The Christmas tree industry in Nova Scotia is fully sustainable, with workers planting three new trees for every one cut. Photo: Bigstock/romrodinka

A low-waste holiday

Don’t let your celebrations take a toll on the environment

By Britanie LeFait

With the holidays comes lots of needless waste. Every gift comes in a package, whether it’s wrapped in paper, topped with ribbons and bows, or in a bag surrounded with tissue paper. Although pleasing to the eye, it means a lot more is going to our landfills. 

But there are ways to lower your family’s waste over the holidays. If each of us does just one, it can make a huge difference.

Wrapping gifts

Much of the traditional print wrapping paper is not recyclable, contributing to the bulk of holiday waste. Paper with glitter and shiny film goes straight to the garbage. If you like the printed papers, check the packaging for recycled options. 

Or go a step further and use newspaper or brown paper as wrapping. Brown paper can be saved and used for future arts and crafts. (Just remember, when recycling wrapping paper, pick off the pieces of tape and toss those.) If you have a little artist at home or enjoy crafts yourself, you can make your own designs on brown or white paper to use as wrapping. You can also use squares of fabric. There are many fun Youtube tutorials on Furoshiki (the art of Japanese fabric wrapping).

If you are like me, you have a stash of gift bags collected from past holidays, birthdays, etc. Reusing a gift bag gives it a second life and if it remains in good condition, it can be used repeatedly. 

Giving gifts in baskets is another great alternative (although not always as exciting for kids). Skip the plastic film and tie a holiday bow for an extra touch. Reusable sacks are also easy and fun. Many stores carry them with holiday prints making them an easy way to share gifts sustainably.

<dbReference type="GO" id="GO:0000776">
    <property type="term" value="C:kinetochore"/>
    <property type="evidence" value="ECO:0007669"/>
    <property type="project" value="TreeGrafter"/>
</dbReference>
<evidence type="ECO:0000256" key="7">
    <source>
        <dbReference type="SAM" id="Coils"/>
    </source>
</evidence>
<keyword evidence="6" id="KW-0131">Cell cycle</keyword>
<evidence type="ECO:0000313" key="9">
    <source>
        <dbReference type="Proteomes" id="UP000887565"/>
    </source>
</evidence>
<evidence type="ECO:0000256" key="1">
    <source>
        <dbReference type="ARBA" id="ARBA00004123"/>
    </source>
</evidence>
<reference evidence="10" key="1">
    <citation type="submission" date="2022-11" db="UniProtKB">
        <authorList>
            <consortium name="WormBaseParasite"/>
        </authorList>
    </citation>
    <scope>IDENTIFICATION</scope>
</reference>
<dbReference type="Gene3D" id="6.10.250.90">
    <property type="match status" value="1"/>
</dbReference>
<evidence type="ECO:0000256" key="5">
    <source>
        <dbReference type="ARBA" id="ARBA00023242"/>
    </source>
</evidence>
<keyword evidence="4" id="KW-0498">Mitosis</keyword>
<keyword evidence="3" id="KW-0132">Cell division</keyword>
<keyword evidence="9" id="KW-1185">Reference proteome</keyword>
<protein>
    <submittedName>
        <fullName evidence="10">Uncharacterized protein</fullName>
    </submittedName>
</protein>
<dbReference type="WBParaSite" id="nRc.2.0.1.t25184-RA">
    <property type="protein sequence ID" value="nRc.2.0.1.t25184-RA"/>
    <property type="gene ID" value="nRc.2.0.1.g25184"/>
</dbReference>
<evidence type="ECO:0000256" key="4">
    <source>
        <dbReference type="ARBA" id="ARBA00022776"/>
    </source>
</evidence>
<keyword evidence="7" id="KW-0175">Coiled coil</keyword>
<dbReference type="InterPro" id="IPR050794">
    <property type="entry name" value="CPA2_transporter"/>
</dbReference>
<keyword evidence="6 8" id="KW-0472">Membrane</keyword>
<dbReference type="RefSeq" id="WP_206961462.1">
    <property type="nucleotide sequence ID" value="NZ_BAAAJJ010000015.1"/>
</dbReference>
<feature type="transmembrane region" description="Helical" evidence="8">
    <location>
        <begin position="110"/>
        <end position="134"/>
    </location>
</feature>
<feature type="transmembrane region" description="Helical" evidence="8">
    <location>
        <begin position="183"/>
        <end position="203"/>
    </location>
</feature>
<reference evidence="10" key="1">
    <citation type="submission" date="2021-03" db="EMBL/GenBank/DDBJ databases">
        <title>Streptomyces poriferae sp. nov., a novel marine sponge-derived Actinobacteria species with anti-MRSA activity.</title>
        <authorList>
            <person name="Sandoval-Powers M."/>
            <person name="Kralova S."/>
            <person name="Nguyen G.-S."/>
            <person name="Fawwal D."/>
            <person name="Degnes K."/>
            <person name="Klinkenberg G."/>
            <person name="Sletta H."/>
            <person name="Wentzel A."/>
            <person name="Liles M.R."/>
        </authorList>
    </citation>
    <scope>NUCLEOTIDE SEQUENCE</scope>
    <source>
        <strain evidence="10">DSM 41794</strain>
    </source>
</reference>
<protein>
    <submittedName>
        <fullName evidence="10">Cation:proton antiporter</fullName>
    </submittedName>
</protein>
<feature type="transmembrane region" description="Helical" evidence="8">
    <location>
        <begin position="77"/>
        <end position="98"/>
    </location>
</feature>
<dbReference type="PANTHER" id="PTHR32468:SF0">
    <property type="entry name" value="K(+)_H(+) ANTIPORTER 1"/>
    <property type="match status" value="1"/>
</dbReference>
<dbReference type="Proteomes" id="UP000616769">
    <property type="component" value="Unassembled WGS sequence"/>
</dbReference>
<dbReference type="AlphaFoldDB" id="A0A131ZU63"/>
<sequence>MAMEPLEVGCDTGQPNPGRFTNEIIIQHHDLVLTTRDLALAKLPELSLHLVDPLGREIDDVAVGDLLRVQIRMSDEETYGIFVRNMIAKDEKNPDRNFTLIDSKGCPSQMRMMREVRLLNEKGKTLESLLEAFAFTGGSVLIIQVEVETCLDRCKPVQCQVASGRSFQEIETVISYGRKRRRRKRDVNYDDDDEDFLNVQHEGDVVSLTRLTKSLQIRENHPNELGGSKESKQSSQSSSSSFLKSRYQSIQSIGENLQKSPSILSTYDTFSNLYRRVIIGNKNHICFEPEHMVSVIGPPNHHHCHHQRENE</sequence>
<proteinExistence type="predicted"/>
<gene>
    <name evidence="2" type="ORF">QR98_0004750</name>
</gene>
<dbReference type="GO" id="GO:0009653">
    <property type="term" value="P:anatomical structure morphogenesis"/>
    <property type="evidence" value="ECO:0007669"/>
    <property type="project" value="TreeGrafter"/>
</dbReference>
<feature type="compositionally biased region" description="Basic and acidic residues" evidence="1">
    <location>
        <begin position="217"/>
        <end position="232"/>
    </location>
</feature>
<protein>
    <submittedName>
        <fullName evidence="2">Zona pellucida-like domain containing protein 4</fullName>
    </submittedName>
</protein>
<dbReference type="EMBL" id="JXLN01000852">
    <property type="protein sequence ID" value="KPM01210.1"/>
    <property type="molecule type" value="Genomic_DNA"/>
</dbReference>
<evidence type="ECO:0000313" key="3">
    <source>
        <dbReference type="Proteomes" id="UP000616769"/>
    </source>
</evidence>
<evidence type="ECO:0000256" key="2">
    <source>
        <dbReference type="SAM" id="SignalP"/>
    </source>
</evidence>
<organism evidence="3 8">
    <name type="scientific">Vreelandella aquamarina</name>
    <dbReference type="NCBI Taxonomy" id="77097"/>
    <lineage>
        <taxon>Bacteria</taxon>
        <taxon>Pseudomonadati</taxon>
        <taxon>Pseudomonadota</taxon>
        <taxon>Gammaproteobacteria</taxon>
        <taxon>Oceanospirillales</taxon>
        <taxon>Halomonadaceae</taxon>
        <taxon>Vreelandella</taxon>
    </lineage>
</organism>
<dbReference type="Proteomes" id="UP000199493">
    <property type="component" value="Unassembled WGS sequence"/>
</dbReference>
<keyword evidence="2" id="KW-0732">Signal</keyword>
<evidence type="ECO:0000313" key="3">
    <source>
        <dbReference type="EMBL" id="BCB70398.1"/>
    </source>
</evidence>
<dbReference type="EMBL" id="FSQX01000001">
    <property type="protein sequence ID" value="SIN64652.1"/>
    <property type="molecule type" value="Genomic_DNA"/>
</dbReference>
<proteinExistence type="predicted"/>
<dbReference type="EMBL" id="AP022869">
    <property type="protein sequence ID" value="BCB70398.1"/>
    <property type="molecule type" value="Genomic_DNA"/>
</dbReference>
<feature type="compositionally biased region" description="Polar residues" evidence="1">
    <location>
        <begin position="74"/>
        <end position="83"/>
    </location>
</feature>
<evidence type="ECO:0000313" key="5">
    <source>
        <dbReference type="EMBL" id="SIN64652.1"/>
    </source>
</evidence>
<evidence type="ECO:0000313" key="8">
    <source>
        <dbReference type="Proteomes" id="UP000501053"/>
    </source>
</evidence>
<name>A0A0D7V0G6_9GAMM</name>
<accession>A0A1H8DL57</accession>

You can also fill a cookie tin with homemade treats. If you ask for your tins back, you can continue to reuse them year after year.

Around the Christmas tree

A real Christmas tree is your best low-waste choice. The Christmas tree industry in Nova Scotia is fully sustainable, with workers planting three new trees for every one cut. 

The smell of a real tree is one of the best things about the holidays, but a problem for people with allergies. In those cases, pick a good quality artificial tree that will last many years.

The gift that counts

Stockings don’t have to be just knickknacks and candy. Eco-friendly stocking stuffers include: bamboo toothbrushes, fun bars of soap, rechargeable batteries, seeds, reusable water bottles, books, homemade playdough, hats and mittens, and hot chocolate packets.

It’s easy to feel overwhelmed by holiday shopping. When gifting to someone who “has it all,” consider donating to a charity in their name. Or choose something they can reuse for many years. And as always, shop local whenever you can, which reduces your environmental impact.  

Find more eco-mom tips from Britanie LeFait on her Instagram page raisinglittlesparks

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